First Look: DJI’s New Spark Drone is Compact and Smart

The DJI Spark design breaks from the collapsible style of its bigger brother the Mavic, focusing on the human element of control.

We’ve been seeing leaked photos and renderings for months, and finally DJI has officially announced the Spark to their line of drones. This is easily the most hyped and wildly rumored drone DJI has produced, keeping the quadcopter community on edge. Fortunately for us, we got our hands on one to check out and share an up-close look. [Update: Read the DJI Spark v. Mavic comparison here]

How small is it?

Even with fixed-booms, the collapsible props and small form make this a true pocket-sized drone.

First off, the leaks that we saw were pretty accurate; the size and shape are dead on. The fixed-arm drone is a baby even when compared to the already compact Mavic (full comparison review to come), coming in at 5.63” x 5.63” x 2.2” with a weight of 10.58oz including the battery and props. This thing is smaller than my Galaxy S7 end to end, and the fuselage is just a little over half as wide.

The size of the Spark price tag is smaller than the Mavic too, at $499 ($699 for the Fly More combo) vs. $999. Granted, you are sacrificing some key features for that reduced cost, but DJI is targeting a wider customer base with an approachable platform. That theme is shown in their multiple color offerings. We landed a Sky Blue model but they also come in Meadow Green, Alpine White, Lava Red, and Sunrise Yellow. Currently only the Alpine White is available in the standalone drone package, while the other colors come only in the Fly More kit. This comes with the remote, propeller guards, battery charging hub, shoulder bag, 2 extra batteries, and extra props. Compact portability with ease of use is the driving force behind the Spark, which deviates slightly from the boundary-pushing development of their previous models.

Camera

The 1/2.3" sensor captures 12MP stills and 1080p video at 30fps, while the vision-sensing system detects hand gestures, facial features, and obstacles.

The Spark’s camera is capable of shooting 1080p video at 30fps and 12MP stills, with a 1/2.3” sensor. I know we would have liked to see 4K resolution, but they needed to trim the cost somewhere. This isn’t really much of a surprise considering the “follow-me-drone” focus, and the need to differentiate from the Mavic specs; however the camera should be more than capable of quality imagery.

DJI opted for a 2-axis mechanical gimbal, and the lens is a 25mm (35mm equivalent) f/2.6. It will be interesting to see how the combination of a smaller form and one less axis stabilization play into the overall video quality in various conditions using their Ultra Smooth electronic balancing.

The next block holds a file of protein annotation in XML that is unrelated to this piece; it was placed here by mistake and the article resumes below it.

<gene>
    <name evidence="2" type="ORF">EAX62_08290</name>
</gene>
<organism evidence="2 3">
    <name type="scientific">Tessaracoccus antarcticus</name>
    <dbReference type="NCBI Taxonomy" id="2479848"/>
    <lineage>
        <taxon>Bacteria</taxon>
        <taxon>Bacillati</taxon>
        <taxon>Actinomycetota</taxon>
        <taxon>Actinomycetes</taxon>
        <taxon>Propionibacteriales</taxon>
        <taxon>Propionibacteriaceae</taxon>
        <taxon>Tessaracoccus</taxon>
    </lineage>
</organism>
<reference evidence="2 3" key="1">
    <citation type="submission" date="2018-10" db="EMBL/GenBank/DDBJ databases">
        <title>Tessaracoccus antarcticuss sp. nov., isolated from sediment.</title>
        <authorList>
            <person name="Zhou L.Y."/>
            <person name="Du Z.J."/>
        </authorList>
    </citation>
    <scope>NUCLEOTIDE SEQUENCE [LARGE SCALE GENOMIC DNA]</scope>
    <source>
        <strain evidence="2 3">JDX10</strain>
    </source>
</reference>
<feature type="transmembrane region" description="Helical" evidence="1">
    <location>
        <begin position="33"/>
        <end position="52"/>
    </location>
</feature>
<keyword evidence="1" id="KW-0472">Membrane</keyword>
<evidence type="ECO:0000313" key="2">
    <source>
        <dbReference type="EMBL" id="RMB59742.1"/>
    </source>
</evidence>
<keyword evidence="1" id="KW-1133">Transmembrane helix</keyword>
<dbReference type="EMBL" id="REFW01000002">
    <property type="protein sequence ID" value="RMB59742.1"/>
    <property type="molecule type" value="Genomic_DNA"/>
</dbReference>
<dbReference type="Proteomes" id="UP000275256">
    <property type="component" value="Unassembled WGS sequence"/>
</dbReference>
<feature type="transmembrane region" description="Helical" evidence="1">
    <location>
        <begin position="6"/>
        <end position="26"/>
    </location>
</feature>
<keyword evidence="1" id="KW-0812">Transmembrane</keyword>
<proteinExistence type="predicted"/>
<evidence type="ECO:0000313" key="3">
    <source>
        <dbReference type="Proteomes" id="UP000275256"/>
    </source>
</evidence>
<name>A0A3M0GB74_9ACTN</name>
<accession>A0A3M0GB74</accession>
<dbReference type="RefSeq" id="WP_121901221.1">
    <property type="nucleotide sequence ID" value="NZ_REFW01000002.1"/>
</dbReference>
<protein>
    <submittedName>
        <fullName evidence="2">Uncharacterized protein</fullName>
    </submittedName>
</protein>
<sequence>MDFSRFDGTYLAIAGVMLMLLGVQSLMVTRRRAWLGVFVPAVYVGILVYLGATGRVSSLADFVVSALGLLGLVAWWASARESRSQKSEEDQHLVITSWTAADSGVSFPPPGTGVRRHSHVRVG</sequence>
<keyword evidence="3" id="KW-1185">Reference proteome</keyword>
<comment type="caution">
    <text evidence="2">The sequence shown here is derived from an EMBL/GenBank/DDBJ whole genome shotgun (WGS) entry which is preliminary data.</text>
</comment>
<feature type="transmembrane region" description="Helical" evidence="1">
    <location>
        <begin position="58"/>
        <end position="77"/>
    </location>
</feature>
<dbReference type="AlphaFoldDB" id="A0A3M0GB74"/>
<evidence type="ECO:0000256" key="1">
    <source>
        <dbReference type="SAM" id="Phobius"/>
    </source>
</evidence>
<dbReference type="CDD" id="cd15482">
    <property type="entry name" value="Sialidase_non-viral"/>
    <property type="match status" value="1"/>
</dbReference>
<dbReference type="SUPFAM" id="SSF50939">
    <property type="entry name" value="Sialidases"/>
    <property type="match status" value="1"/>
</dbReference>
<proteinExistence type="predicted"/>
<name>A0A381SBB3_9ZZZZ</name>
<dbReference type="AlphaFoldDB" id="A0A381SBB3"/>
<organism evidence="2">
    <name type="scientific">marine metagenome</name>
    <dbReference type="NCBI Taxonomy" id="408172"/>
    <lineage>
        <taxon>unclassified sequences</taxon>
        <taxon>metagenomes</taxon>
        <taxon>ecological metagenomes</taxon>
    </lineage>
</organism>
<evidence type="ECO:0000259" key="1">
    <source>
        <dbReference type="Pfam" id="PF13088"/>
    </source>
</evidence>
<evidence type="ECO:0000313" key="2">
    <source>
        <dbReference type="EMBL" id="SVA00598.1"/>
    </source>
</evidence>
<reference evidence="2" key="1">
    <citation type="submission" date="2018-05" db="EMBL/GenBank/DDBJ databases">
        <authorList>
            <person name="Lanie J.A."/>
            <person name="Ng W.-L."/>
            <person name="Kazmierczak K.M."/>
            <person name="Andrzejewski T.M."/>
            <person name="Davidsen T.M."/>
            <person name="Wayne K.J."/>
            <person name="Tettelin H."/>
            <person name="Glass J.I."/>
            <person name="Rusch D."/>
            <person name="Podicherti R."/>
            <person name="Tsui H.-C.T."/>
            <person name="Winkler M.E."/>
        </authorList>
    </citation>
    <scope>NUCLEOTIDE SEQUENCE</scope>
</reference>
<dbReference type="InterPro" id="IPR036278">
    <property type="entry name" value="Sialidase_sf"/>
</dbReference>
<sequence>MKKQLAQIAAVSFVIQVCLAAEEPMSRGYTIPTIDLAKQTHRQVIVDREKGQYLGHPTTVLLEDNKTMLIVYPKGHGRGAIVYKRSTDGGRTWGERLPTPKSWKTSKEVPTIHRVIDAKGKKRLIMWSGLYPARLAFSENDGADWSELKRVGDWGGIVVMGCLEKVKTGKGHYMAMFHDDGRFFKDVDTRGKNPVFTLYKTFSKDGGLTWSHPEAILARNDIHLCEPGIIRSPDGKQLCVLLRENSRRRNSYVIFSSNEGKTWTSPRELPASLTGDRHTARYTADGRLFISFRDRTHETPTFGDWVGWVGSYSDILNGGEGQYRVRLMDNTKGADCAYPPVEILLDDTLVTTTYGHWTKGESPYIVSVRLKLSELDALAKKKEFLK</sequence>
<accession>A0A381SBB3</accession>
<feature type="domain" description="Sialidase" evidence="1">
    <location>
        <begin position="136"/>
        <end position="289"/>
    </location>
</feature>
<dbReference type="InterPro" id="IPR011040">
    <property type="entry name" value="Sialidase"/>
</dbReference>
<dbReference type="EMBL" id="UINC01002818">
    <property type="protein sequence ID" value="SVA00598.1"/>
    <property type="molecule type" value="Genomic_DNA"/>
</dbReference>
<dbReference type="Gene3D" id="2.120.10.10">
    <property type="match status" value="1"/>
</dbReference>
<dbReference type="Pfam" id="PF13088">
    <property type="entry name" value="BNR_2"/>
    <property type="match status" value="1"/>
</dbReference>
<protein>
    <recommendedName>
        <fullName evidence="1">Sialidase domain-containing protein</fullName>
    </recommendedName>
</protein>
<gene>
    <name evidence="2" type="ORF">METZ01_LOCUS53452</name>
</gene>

Power specs

Small form means small motors. The Spark can only fly for 16 minutes, but tops out at 31mph in Sport Mode.

The Spark has a max flight time of 16 minutes, which is the longest of any small-form drone of its size. The 1,480mAh LiPo 3S battery takes about an hour to fully charge from dead and only brushes the scales at 96g.

Topping out at 31mph in Sport mode (without wind), the Spark’s aerodynamic form compacted all the power into motors no larger than my thumbnail.

Buy the DJI Spark for $499

New sensory skills

Vision positioning, sonar, and infrared sensors are a big part of the Spark's capabilities.

Going for the “everyday drone,” DJI kept some of their key sensory traits while adding a few new ones. There are three downward-facing vision sensors on the underside of the aircraft that help with the standard obstacle avoidance and positioning.

The major sensory addition that makes the Spark magical is their new 3D sensing for Gesture Control, which is housed behind the rectangular panel on the front of the drone. This is by far the coolest feature the Spark brings to the table, where we can pilot the drone by simply turning it on and making hand movements.

Tapping the power button twice and holding the drone in the palm of the hand, the Spark recognizes the human face and takes off automatically, hovering in place a few feet away. Using a palm-up gesture, you can direct the drone to move left, right, forward and backwards with its camera trained on the pilot. If the drone is too close, another hand gesture sends the Spark into the air, 10 feet away, for wider shots. By making a “frame” gesture with your hands, you can snap a photo and even land the drone back in the center of a palm without ever picking up a phone or remote. 24 computing cores keep all the systems operating in sync, while processing pilot commands.

This new gesture piloting is purely directed towards the selfie and follow me crowd, with some pre-programmed shooting techniques baked into their Quick Shots suite. If you want to take the drone to the 1.2 mile maximum range though, you will need to opt for the Fly More kit which includes the physical remote and runs $699.

There is plenty more to discover as we dive into all the Spark has to offer. Stay tuned for a more in-depth review to come in the next few days, and Pre-order the DJI Spark for $499 here.

Featured in this article:

DJI Spark Arctic White pre-order- $499

DJI Spark Fly More kit Arctic White pre-order- $699

DJI Spark Fly More kit Sky Blue pre-order- $699

DJI Spark Fly More kit Meadow Green pre-order- $699

DJI Spark Fly More kit Lava Red pre-order- $699

DJI Spark Fly More kit Sunrise Yellow pre-order- $699

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2 Responses to First Look: DJI’s New Spark Drone is Compact and Smart

  1. Tom G. May 29, 2017 at 4:33 pm #

    Great review!

  2. Norman Greenberg June 18, 2017 at 8:53 am #

    Sounds like I must have

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